There’s undoubtedly a political and social commentary being made by Cyprus’ Block 12—it’s just hard to spot underneath the film’s over-the-top ridiculousness. The film lambasts everyone through caricature, making its points but loses the thread along the way because of its heavy-handed approach.
It’s director Kyriakos Tofaridis’ first time helming a feature film, which might be why things don’t fit as well as they could. Writer Panos Stathogiannis has knitted together a complicated story about the English finding a massive patch of oil underneath the home of Costantas Rizites (Costas Demetriou) and his wife Ellou (Karmen Rouggeri). It’s further complicated by the land’s history—Greek Cypriot Costantas bought the land off his Turkish Cypriot colleague—and the inexplicable appearance of an Indian goddess of love.
The film successfully shames English meddling while imagining a tidy resolution to the island’s issues thanks to the hash-wielding women of the Rizites family. And it devotes considerable time to criticizing a younger generation of perceived dilettantes, the country’s financial crisis, certain tourists, the Americans and, it seems, whoever else might have earned the ire of Tofaridis–though in many cases the criticism feels legitimate, especially at a political level (the film’s allusion to a real oil deposit off the coast of Cyprus helps its case).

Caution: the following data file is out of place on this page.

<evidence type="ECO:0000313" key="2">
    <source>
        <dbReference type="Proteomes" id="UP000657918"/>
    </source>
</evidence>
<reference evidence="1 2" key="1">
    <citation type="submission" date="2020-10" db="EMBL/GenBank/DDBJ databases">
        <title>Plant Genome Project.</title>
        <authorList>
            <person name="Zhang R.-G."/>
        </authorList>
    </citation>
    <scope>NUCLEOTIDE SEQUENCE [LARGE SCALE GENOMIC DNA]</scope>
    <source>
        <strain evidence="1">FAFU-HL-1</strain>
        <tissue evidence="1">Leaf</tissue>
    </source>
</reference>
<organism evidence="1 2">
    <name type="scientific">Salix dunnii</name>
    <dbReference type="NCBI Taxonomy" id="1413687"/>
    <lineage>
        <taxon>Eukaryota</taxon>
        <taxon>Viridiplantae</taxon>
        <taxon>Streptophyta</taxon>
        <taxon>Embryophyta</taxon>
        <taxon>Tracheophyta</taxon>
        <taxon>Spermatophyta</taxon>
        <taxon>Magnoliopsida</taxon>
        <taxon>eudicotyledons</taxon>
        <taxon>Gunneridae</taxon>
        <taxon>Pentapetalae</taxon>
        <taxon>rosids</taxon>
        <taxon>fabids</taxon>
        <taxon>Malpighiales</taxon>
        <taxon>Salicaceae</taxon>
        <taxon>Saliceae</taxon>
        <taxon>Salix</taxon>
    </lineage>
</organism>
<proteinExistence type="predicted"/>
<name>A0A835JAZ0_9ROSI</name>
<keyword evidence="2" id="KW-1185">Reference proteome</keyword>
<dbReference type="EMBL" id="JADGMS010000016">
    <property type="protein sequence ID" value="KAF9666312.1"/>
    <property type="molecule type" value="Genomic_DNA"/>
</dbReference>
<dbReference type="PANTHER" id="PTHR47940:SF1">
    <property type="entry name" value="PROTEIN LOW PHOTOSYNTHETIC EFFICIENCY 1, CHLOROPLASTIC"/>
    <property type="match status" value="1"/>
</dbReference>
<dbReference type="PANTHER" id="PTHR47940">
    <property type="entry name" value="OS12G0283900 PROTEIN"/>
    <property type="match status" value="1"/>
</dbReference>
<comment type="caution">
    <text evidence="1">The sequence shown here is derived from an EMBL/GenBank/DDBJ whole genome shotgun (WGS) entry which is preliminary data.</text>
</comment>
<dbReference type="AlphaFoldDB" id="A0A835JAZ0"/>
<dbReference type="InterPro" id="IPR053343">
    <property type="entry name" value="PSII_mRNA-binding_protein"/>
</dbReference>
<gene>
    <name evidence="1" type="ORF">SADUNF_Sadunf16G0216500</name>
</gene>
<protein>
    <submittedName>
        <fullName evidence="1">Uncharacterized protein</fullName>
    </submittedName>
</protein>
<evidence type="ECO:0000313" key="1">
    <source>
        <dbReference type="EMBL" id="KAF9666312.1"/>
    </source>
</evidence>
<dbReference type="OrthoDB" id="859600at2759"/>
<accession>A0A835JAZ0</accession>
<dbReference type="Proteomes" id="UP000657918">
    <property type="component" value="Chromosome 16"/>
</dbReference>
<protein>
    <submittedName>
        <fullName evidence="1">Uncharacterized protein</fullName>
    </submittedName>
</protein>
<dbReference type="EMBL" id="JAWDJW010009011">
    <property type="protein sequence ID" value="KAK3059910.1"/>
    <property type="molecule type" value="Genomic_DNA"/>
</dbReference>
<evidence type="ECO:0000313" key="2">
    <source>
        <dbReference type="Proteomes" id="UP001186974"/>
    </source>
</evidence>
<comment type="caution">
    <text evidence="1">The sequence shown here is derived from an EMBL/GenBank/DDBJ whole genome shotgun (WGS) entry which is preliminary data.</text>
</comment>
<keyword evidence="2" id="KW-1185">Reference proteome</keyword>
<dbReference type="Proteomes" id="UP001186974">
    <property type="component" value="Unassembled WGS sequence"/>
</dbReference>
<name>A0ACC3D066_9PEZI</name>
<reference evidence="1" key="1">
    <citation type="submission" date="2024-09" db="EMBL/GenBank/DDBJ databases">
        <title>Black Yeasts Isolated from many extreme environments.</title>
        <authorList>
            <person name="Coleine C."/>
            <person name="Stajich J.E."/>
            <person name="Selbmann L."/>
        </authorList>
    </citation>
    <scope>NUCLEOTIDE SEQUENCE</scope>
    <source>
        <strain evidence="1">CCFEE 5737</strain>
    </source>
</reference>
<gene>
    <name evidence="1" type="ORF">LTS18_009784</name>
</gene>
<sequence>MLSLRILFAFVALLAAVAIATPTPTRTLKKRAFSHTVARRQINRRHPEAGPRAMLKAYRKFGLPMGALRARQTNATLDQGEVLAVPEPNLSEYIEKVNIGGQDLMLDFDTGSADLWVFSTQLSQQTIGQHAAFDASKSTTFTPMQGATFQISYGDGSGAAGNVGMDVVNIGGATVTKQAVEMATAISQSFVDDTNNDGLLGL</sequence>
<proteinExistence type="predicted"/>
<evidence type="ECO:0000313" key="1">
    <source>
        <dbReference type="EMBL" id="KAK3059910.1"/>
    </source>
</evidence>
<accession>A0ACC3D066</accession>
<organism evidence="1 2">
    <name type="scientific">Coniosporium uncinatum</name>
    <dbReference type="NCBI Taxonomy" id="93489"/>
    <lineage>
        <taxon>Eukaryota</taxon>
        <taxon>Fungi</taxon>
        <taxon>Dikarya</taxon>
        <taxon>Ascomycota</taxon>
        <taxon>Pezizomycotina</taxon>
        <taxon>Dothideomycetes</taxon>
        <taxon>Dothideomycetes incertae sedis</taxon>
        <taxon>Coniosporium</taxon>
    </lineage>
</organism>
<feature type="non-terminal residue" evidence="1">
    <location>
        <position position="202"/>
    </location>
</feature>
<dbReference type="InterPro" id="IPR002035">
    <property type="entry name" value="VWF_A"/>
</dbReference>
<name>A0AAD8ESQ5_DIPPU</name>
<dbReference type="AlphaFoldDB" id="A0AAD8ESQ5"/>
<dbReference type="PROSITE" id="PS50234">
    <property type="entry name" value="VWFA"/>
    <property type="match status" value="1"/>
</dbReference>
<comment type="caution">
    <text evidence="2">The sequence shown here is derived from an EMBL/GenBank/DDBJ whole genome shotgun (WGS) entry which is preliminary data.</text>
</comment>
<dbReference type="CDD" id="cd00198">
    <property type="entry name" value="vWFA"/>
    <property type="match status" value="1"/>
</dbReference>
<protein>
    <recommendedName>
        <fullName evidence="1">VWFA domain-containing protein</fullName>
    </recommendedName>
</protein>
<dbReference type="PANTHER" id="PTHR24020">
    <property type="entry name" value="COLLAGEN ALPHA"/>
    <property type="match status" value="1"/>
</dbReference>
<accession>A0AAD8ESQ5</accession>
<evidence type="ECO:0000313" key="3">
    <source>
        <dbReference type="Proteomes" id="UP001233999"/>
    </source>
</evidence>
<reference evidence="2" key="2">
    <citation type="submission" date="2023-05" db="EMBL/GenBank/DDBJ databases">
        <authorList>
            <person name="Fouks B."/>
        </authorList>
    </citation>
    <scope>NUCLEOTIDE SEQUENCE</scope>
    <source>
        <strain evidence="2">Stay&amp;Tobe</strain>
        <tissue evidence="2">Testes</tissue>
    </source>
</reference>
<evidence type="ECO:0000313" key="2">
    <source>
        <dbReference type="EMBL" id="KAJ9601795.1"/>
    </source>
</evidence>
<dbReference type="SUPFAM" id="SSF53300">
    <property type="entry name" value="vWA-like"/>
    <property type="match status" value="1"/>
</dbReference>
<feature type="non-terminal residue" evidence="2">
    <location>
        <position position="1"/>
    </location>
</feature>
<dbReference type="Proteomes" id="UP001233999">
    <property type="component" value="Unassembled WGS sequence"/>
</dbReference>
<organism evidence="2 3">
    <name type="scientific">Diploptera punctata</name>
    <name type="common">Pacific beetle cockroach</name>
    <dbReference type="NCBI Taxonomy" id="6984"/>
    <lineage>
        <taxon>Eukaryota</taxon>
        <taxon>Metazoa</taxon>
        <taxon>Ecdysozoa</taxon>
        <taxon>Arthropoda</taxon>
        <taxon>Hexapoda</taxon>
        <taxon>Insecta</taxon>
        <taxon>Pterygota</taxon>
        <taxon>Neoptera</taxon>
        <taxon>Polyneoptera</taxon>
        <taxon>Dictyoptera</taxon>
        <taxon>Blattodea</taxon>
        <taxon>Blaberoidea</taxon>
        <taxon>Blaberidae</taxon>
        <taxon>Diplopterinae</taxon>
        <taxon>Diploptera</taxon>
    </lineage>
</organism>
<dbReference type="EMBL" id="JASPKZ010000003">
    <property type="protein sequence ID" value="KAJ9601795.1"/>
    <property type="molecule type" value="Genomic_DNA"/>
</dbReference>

But when every character on the screen starts turning into a joke, the impact of those observations gets watered down. The side-plot with goddess Haniya slowly working her love magic on most of the Rizides clan and the meddling officials who’ve come to swindle the family out of the oil toes a dangerous line as she, on the one hand, stands up to racism and single-handedly takes on and defeats the English officials, but on the other is set up as nothing more than an available body for distribution whenever someone is in need.
It fits a bigger theme of help coming from unexpected sources. As the politicians, and even the men of the Rizides family, dread having the women find out about the oil because it will mean having to deal with them, in the end that’s exactly what it comes down to. And while it gives the women, like Haniya, a chance to prove their critics wrong, the way it plays out undermines them in the same way as Haniya. Tofaridis, who’s clearly not interested in using subtlety to get any point across, just can’t seem to handle the issue of sex with any kind of thoughtfulness.
It’s not all bad and there are some real laughs to be had, especially before Tofaridis gets lost in his attempt at re-creating Indian cinema as unapologetically as he can. Michalis Marinos does a great job as a music encyclopedia/Cypriot secret service agent trying to dance along to the Greek anthem, even if his post-Haniya breakdown takes away most of his charm. The president’s lackey, who tags along to meetings only to sit in a corner and snack, ends up as quite the scene-stealer and Rouggeri delivers far more than her on-screen husband as a put upon wife and mother. All Block 12 needed was a touch more restraint.